Can I tell you a secret? Swear you won’t tell anyone…


I’ve found out something new about myself – but please don’t tell anyone. I have – completely by chance – discovered the pleasure of two-seater, drop top motoring – hooligan style. So, it goes like this; customer brings his (Z3) M Roadster in to Munich Legends for us to sell on his behalf – a perfectly normal, weekly type occurrence – and we agree on a sale price and return price to him. We sell the car and pay the owner, but the car is too small for the buyer’s son (at six foot six inches) and he literally cannot drive the thing, which is a bit of a problem as it was a shared purchase. He shuffles, embarrassed, back in to the showroom and politely asks if we would take the car back and refund him the purchase price. We reluctantly agree in the interest of good relations and – lo and behold – we own an S50 Z M Roadster.

Now I’m going to be completely honest here – I’ve never been a fan. Its not the car’s fault – I’ll take full responsibility – the problem is my head. Or more accurately, my hair. Sitting in a Z Roadster has always made me look – how can I explain – a bit daft. My head pokes out above the screen (I am a mere six foot two), and as soon as we’re in motion the wind catches the old barnet as we head off down the road, and I start to resemble a poodle with its head out of the car window. I must have driven a bad one early on, because all I remember is a lacklustre engine, difficult gearbox and terrible scuttle shake. It was enough to put me off for a good few years, meaning that I never really repeated the experience, veering much more towards its sibling, the M Coupe. Anyway, I’d never really been a convertible sort of guy – in the UK its either too cold or too hot, or I can’t be bothered to turn the music down in built up areas, meaning I look like an attention seeking yob as I cruise down East Grinstead High St. It’s all a bit….inconvenient. And – whisper it – isn’t the Roadster a bit girlie?

It’s true that on paper the Z3M roadster looks like it could be a bit of an animal. Tiny little lightweight two-seater, powerful engine up front, rear wheel drive, no traction control. With 321 horses and few driver aids, enough dials to keep even the most demanding dialist happy, sporty seats conveniently located almost directly over the rear wheels for maximum feedback and a chassis that’s been breathed on by our friends over at BMW M, the little Roadster demanded another chance to prove itself. So I decided to oblige, and having bought a beanie, promptly commandeered the Z for a few weeks of carefree summer driving.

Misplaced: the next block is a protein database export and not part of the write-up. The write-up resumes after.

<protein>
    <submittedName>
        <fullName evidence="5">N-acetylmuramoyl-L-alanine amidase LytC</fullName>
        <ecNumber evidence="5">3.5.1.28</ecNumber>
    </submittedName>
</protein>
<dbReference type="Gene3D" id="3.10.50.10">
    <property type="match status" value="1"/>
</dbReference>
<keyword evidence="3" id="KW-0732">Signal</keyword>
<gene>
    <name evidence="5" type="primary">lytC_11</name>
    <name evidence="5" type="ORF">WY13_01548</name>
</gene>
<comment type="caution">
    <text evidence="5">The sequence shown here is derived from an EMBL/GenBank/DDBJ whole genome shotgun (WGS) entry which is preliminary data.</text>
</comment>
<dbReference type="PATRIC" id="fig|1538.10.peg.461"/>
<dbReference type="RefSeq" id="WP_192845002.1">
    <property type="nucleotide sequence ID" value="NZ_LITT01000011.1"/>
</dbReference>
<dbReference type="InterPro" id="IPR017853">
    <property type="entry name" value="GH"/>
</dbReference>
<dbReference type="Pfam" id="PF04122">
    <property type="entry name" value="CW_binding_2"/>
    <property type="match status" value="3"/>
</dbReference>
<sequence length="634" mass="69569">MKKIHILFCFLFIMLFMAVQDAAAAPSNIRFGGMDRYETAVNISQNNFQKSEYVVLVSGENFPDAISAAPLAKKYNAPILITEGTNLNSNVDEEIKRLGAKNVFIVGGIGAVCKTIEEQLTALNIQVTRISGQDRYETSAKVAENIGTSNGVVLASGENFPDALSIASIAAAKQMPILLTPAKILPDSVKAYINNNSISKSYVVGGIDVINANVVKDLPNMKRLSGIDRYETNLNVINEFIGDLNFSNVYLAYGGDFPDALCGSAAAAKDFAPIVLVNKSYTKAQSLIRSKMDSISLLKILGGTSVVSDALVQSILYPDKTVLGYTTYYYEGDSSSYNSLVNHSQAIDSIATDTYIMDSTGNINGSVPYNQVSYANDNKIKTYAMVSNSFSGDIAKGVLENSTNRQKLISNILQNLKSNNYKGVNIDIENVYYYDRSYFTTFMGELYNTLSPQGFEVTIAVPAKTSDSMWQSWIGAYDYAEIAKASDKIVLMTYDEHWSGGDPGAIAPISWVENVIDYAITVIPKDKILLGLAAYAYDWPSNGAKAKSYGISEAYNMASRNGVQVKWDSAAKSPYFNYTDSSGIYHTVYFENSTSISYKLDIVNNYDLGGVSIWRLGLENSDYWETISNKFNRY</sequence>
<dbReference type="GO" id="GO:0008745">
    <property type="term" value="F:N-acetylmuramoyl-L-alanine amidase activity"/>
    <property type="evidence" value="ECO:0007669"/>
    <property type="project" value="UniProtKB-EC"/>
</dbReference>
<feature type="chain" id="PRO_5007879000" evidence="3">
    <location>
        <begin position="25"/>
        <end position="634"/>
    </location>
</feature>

The first thing I did was go sideways. Then, I did it again. Luckily, the radio didn’t work, so I didn’t really have much else to distract me or cause any embarrassment. The little manual soft top roof unclips in a jiffy, and can be thrown back with one flick of the wrist, just adding to that jump-in-and-drive feel. Having dropped the top, and after another few moments spent reading all the dials, I was ready to go sideways again, but this time with the roof down. And, Ladies and Gentlemen, I can officially tell you – the M Roadster is a proper hoot. No other BMW from that generation – or since – wants to go sideways with such gay abandon. Soon, just for fun, you fall into the habit of pulling out of every turning with just a little too much throttle, combined with a little too much lock, so the rear wheels break traction in a nice wiggle – a dash of counter steer and you steam off down the road in perfect getaway car style. You can just hear the tuts from the neighbours – which of course makes you want to do it all the more.

Out on the highway the Z has plenty of zip, lots of overtaking power, and a decent-ish level of grip. I’m not sure quite how effective emergency breaking would be at speed – the front end can seem light once you get going, and the car eggs you on to drive at what may well be a little over the limit of the chassis, but in true hooligan style, I ignore these tedious worries and focus more on burying the throttle. After a few days of this brilliantly senseless fun, I have almost fallen victim to one of the golden ‘do nots’ of selling cars. Do not fall in love. It is stock, remember, and not ‘mine’. I tell myself; there is no boot. No rear seats. I don’t like rag tops. I am too old to go sideways everywhere. I don’t have space for any more cars. I don’t like the little boot rack and custom Z3 luggage that clips nicely on. OK, that last bit is a lie, because it is really cute. But I really need to grow up.

Luckily a customer comes and saves the day. He heard that the car is available again and would like to come to our yearly meet ‘Legends in the Fall’ on 5th September to check the car over and, almost certainly, drive it home, because he missed out last time. I look at the calendar, and as luck would have it, realise I’m on leave until the day before. This means I can sell the car – no more guilt – but still spend the last days of summer going sideways out of turnings.

So, if you’re driving round Sussex minding your own business and you happen to see a middle aged man wearing a beanie, driving a Z Roadster sideways down the road, a five mile smile stretched across his face, that’s probably me. Just please, don’t tell anyone. It can be our secret….


Published in September 2018 issue of Straight Six Magazine